By Everett Cook, Daily Sports Editor
Published November 1, 2012
It’s hard to draw conclusions from preseason basketball games, especially for a Michigan basketball team that has the hype of the No. 5 team in the nation playing against a Northern Michigan team that went 9-17 in Division II last year.
There are takeaways from these preseason games, but again, it’s only an exhibition game.
Still, even though it’s November and even though it was against Northern Michigan, it was easy to tell on Thursday night that this Michigan team, from top to bottom, can really shoot. And even that might be an understatement.
Michigan shot 42-percent from beyond three point range en route to a 83-47 win over the Wildcats in its’ exhibition opener. The game was never close, as the Wolverines started off the game on a 17-0 run — and that was only their first 17-0 run of the night.
The first three and a half minutes of the game started like this for the Wolverines: 3-pointer, 3-pointer, 3-point play, 3-pointer, 3-pointer. Five possessions, 15 points.
“That was really big for our team,” freshman forward Glenn Robinson III said. “I think it got everyone going, especially for me and Spike (Albrecht) being the two freshman out there, I think that that calmed our nerves a little going into the game. We just found our rhythm as a team.”
Albrecht, the freshman point guard, had six of those 15 points, showing off some of the skills the veteran Wolverines promised the unheralded freshman would display early on. Albrecht was thrust into the starting role in place of preseason All-American Trey Burke, who was suspended for the Northern Michigan game by Michigan coach John Beilein for a “violation of team standards.”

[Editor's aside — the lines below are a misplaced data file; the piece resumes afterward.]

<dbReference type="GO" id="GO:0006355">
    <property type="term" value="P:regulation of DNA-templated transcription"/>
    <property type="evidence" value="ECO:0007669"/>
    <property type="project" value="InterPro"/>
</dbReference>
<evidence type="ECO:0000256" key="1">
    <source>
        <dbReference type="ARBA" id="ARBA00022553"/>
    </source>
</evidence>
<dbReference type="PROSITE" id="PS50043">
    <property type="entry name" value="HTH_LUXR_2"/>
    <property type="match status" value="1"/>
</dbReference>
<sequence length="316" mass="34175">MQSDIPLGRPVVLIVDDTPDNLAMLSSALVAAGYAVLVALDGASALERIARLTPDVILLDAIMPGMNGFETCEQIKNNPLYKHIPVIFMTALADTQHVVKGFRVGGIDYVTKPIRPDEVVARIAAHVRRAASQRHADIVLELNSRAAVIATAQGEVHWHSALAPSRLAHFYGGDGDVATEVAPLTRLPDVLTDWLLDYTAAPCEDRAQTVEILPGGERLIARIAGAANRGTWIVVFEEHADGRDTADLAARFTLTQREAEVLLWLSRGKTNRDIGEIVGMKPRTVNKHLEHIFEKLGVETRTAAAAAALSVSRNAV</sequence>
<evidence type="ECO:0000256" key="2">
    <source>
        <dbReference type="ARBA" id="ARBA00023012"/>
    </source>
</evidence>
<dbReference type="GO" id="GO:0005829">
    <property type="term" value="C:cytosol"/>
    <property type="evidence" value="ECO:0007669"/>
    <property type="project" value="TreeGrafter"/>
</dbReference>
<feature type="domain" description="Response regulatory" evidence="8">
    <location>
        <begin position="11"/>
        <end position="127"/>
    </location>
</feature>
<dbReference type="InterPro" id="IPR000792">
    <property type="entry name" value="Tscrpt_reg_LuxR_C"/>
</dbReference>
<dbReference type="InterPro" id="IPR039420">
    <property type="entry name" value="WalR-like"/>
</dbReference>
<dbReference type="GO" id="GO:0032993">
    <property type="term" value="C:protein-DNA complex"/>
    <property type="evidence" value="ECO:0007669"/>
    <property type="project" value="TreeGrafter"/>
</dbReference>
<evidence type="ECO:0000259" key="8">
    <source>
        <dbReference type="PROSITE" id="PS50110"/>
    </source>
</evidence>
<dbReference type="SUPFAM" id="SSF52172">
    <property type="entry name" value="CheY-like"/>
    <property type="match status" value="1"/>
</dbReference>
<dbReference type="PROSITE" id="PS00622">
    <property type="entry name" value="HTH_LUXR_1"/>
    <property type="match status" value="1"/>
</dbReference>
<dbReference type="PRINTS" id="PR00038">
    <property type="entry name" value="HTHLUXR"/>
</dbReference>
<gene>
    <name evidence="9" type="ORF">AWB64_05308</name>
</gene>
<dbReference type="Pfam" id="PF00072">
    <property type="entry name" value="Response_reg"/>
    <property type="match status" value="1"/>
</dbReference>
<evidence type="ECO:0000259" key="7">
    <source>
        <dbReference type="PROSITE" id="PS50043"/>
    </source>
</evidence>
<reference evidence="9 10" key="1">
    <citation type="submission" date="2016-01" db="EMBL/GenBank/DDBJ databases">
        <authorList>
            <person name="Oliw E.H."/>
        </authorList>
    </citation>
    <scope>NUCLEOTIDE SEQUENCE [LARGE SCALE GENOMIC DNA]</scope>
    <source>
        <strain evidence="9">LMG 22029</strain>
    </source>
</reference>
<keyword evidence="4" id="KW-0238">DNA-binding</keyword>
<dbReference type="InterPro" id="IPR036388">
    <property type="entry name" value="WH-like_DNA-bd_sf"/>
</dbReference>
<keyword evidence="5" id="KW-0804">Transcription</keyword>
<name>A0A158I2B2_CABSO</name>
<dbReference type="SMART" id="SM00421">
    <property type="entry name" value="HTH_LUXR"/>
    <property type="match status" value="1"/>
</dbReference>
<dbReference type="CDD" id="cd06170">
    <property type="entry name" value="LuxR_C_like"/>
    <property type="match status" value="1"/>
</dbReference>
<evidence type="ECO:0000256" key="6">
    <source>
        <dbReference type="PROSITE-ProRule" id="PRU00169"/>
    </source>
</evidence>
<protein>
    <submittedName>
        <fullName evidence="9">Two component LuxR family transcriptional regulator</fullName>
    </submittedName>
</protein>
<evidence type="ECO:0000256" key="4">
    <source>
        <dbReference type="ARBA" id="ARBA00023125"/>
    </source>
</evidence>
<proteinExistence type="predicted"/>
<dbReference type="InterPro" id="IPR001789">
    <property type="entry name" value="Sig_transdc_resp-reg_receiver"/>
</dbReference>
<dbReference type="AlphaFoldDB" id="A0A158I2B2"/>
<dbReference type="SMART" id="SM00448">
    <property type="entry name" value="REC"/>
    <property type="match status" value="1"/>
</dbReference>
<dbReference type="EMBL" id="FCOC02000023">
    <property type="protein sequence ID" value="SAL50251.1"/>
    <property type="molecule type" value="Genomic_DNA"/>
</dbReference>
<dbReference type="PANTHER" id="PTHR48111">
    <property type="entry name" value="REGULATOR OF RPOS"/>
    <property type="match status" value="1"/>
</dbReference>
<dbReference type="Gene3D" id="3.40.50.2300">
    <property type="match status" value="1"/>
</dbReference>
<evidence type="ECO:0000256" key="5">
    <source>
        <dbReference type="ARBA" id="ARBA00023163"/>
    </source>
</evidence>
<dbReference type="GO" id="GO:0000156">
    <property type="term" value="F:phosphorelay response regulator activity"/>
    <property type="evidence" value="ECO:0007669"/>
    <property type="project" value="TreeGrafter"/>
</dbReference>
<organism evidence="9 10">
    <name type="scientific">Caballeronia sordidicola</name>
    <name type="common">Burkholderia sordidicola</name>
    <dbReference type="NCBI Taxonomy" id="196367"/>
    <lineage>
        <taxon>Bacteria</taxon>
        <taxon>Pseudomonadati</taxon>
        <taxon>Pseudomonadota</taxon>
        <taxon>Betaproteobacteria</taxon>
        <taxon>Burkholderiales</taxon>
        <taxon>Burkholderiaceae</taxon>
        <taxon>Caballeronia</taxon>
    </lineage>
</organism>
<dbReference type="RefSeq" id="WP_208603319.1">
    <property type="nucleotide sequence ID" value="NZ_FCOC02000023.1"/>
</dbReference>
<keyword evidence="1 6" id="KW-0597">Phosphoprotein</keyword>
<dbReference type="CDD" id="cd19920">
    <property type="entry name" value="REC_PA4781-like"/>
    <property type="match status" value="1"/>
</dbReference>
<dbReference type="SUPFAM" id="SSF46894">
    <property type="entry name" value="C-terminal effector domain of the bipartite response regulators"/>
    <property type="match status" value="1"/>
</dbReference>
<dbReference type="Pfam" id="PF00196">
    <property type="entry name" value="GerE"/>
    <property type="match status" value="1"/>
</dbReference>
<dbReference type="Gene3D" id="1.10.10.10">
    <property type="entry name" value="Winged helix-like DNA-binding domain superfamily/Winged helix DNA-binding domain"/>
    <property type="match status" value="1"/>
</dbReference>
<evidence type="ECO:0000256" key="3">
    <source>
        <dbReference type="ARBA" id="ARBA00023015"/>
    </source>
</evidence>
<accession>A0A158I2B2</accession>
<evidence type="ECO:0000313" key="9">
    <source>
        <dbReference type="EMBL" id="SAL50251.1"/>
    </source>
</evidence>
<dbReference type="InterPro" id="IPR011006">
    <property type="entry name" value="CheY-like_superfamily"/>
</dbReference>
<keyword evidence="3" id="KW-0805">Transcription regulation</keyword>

“Spike surprises me every day,” Beilein said. “He just plays out there, and I said yesterday, he makes you smile to watch him play. Everyone says, ‘Well how did he do that,’ but I don’t know either. He just has a presence out there … he certainly doesn’t pass the (eyeball) test but he continues to be productive.”
Albrecht, who seems to have a hold on the backup point guard role, finished the night with 16 points and led the Wolverines in minutes, playing his first game in the Crisler Center like he was already comfortable in his new digs.
“Spike’s been playing really well all fall,” redshirt junior center Jordan Morgan said. “He’s a really solid player who read defenses and just takes what they give him. He’s smart and is really willing to learn. He played really well. But it’s not that much of a surprise. He’s been doing that all fall.”
As the game went on, Beilein had plenty of time to experiment with his lineups, trying to see where all of his athletic guards, forwards and centers should play. Junior wing Tim Hardaway Jr. and Albrecht were constants, but the players around them rotated early and often.
Nine minutes into the game, every starter was off the floor, and with four minutes left in the first half, Beilein trotted out the five members of his highly-anticipated freshmen recruiting class.
Those five Wolverines — Albrecht, Robinson III, guard Nik Stauskas, and forwards Caris LeVert and Mitch McGary — combined for 54 of the Wolverines’ 83 points, and didn’t show any of the nerves associated with a collegiate debut.
“It was a lot of fun,” Robinson III said. “When we sat down at the scoreboard, all five of us checked in at the same time. We kind of looked at each other and said, ‘Let’s go, let’s give the fans something to talk about.’ ”
The Wildcats got within 10 points with little more than two minutes left in the first half, but Michigan put on its second 17-0 run of the game — spanning the end of the first half and the beginning of the second half — to squash any sort of comeback.
Stauskas led the team in points with 17, but Hardaway had the most complete game of the night. The veteran scored 13 points, and also tallied eight rebounds and five assists with no turnovers.
“He’s got to continue to see his role as a guard, it’s a different role sometimes,” Beilein said. “I just like that he went in there and rebounded the ball. He’s trying to do more things — be more of an assist guy, he’s become a better defender — and still hit big shots for us.”
The game was never close and won’t count, but that doesn’t mean Beilein won’t use it as a valuable evaluation tool, especially for his young freshmen. One thing that stood out after the game was the number of offensive rebounds Michigan secured — 19 in all. When was the last time that happened with a Beilein team?
“I don’t think it’s in this century,” he said with a smile.